Part 1 – Using Your Explanation of Benefits (EOB)
The first place to start is to thoroughly examine your history. Start with the previous year if available and/or the current year-to-date.

I created a spreadsheet (go figure) to list everything out for myself, my spouse, and my son.

Here is an example screenshot from my spreadsheet: EOB_1Image by FFL-LRG via Flickr

The biggest thing to keep in mind when doing this is that you must recognize and document all the co-pays separate from everything else that is applicable to the co-insurance or deductible.

Just for clarifications sake. A co-pay is a set amount you pay for certain “normal” medical expenses such as a doctor visits. For example under our current plan, each doctors visit, or each time we take our son for his 3 month, 6 month, 12month check-ups it will cost us $20 in a co-pay. While co-insurance is the coverage for other medical expenses after you meet you deductible and is comprised of two percentages. One is the percent that the insurance pays and the other is the percent that you pay (totally 100%). For example if we take my son to the doctor because we think he is sick and the doctor orders a special lab analysis then the lab costs will be covered by the co-insurance. Take a look at the first line in the above screenshot, the pathology had a total charge of $83.50 and because this was an in-network provider there were $63 in network savings leaving $20.50. If we had already meet the individual or family deductible we would have only paid 30% of the cost or $6.15 and the co-insurance would have paid for $14.35. I hope this make sense, of not leave a question in a comment and I will respond as quickly as possible.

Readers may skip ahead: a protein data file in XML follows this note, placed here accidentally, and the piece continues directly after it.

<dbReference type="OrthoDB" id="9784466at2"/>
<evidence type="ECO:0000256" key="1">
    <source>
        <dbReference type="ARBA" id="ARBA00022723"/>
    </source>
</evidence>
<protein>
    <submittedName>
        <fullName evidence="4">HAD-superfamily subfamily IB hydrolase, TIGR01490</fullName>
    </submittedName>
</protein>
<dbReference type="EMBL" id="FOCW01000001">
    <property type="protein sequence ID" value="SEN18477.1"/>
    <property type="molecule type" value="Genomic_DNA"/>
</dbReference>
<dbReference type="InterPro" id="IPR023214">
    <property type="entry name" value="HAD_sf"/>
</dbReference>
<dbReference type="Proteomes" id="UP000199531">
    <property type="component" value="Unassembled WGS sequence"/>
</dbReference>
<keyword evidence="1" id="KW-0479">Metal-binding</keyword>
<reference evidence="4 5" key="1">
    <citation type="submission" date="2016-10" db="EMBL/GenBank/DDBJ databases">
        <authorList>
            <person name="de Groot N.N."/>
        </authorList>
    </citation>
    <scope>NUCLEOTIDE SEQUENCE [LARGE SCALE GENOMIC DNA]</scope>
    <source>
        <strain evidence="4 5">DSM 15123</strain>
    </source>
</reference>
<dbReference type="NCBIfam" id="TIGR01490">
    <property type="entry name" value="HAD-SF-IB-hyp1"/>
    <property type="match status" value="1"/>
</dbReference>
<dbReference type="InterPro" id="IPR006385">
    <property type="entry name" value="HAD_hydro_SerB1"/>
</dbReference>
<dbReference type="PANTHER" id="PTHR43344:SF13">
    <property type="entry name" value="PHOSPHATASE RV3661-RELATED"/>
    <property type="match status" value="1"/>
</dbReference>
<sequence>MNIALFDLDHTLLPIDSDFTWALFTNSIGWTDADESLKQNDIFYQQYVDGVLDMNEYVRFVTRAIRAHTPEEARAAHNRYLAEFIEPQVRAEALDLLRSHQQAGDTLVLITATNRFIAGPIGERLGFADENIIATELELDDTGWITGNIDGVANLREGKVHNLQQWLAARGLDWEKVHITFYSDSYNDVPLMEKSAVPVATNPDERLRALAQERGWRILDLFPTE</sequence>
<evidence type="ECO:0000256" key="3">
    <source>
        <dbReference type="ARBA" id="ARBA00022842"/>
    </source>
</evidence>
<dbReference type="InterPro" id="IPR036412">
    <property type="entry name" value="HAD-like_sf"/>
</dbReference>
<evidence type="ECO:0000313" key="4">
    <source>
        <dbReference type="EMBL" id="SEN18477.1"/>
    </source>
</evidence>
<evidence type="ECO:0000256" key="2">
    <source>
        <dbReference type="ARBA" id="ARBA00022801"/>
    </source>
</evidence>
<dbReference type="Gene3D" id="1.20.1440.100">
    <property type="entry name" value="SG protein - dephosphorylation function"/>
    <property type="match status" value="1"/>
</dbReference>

Once you have listed all your medical expenses using your EOBs. Then you need to add everything up and summarize, keeping the co-pay separate from everything else. Here is an example of the summary from my spreadsheet:EOB_3Image by FFL-LRG via Flickr

One thing to keep in mind is that there are individual deductibles and a different family deductible. So when listing your EOBs you should have them grouped by individual, i.e. you, your spouse, & your children. So you can see what it all looks like together in my spreadsheet, here is a screenshot of the EOB details and summary I have put together.

Click on the images to see a larger image I have put on Flickr.

Previously in the series: How to Choose a Healthcare Benefit Plan